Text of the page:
The Museo Chileno de Arte Precolombino is touted as one of the finest museums for Pre-Columbian art in the world. The heart of the collection comes from over 50 years of a passion for collecting beautiful artefacts of all pre-Columbian cultures by Sergio Larraín García-Moreno, a Chilean avant-gardist architect. The museum, a collaboration of his foundation and the Municipality of Santiago, opened its doors to the public in December 1981. It is housed in the stately old Palace of Justice in downtown Santiago.
Sergio Larraín’s one overwhelming critereon for a piece of art to be included in his collection was that it provoke an emotional reaction, regardless of its art historic importance or financial value. Consequently, the extensive collection contains objects of high aesthetic value from many Latin and South-American cultures, many totally unknown to most of us. To quote the website of the museum: “It was neither the complex technical knowledge, nor the heterogeneous aboriginal economies that attracted the collector, but that far more profound and spiritual message of art”.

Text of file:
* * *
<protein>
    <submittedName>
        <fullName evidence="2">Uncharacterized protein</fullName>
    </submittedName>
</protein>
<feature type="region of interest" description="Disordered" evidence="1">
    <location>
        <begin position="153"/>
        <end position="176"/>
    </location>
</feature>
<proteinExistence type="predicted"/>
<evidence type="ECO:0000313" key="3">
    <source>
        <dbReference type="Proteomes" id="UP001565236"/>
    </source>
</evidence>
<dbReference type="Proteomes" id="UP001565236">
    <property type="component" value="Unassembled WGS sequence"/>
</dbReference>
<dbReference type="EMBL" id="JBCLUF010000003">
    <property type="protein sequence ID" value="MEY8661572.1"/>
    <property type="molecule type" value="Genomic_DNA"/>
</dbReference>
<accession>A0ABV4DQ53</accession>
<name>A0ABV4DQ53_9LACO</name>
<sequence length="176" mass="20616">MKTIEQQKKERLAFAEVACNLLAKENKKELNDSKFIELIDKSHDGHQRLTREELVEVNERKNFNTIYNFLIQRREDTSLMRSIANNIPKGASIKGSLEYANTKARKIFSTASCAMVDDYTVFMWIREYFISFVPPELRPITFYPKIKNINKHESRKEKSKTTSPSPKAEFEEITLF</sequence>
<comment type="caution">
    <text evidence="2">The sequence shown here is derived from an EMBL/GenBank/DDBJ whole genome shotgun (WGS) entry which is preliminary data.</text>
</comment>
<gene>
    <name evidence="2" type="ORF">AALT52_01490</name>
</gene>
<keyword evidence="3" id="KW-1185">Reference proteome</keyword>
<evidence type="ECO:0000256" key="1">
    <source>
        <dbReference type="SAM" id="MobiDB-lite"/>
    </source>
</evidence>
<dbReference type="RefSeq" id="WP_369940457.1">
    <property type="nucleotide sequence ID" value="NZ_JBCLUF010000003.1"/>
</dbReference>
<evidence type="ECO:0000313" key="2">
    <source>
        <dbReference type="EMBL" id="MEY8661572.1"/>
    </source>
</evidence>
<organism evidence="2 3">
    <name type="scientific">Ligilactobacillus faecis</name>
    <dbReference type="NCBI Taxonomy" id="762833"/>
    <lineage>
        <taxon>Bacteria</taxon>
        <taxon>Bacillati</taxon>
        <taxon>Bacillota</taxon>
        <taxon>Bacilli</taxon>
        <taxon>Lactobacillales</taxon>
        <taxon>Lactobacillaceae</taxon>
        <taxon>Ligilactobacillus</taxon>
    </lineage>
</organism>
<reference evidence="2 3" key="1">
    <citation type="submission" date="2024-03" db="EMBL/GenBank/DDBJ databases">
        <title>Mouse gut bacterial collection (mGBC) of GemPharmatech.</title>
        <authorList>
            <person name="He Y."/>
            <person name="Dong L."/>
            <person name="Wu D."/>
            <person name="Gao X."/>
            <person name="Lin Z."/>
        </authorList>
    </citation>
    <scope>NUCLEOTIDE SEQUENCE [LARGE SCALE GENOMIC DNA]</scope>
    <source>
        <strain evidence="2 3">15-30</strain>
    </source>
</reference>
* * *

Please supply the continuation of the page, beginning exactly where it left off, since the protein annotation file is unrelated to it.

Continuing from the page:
Wari (ceramic bottle with handles and portrait) and Tiwanaku (llama) were two of the biggest states on the Andes before the Inca. Although there were many political and economic diffrences between them, which eventually ended in conflict, their art shows their close association. The same repertoire of images and shapes are used in both states, in stone sculptures as well as in polychrome ceramics and textiles.
Moche culture vitrine: The objects that are found in the tombs of the Moche culture, and which are necessary for the deceased’s successful journey, usually refer to the power of men and animals to cause death and to feed off of it, with represenations of warriors, prisoners, birds of prey and felines. This cultural importance of death was skillfully handled by the authorities, since these objects were made by artisans and workshops controlled by the state. In this way, the Moche lords controlled people’s lives, as well as their passage to death.
Wooden people or Chemamull were important funeral elements of the traditional Mapuche culture. They accompanied the deceased during a ceremony where speeches were made in praise of the dead and later were set up next to the grave. These rites strictly followed tradition since a careless funeral could mean that the deceased’s spirit, instaed of becoming an ancestor who would watch over his/her relatives, would be trapped by some witch and changed into an evil spirit.
By the way, the museum’s website is excellent in the amount of in-depth information it gives about the various cultures and objects on show. And that goes for both the Spanish and English versions!